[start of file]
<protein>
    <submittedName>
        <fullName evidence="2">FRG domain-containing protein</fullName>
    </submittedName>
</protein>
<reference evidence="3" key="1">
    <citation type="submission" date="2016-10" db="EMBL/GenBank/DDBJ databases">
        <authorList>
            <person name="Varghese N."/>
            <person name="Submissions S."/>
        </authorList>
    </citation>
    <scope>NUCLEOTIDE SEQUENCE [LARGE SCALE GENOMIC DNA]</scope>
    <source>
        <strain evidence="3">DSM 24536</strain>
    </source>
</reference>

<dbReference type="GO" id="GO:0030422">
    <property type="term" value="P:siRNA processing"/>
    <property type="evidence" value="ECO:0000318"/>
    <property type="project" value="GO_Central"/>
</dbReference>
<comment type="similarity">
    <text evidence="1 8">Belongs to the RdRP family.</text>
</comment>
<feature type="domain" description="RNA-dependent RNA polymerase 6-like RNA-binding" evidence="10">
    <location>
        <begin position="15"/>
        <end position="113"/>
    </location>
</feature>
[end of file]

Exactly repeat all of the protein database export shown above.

<protein>
    <submittedName>
        <fullName evidence="2">FRG domain-containing protein</fullName>
    </submittedName>
</protein>
<reference evidence="3" key="1">
    <citation type="submission" date="2016-10" db="EMBL/GenBank/DDBJ databases">
        <authorList>
            <person name="Varghese N."/>
            <person name="Submissions S."/>
        </authorList>
    </citation>
    <scope>NUCLEOTIDE SEQUENCE [LARGE SCALE GENOMIC DNA]</scope>
    <source>
        <strain evidence="3">DSM 24536</strain>
    </source>
</reference>

<dbReference type="GO" id="GO:0030422">
    <property type="term" value="P:siRNA processing"/>
    <property type="evidence" value="ECO:0000318"/>
    <property type="project" value="GO_Central"/>
</dbReference>
<comment type="similarity">
    <text evidence="1 8">Belongs to the RdRP family.</text>
</comment>
<feature type="domain" description="RNA-dependent RNA polymerase 6-like RNA-binding" evidence="10">
    <location>
        <begin position="15"/>
        <end position="113"/>
    </location>
</feature>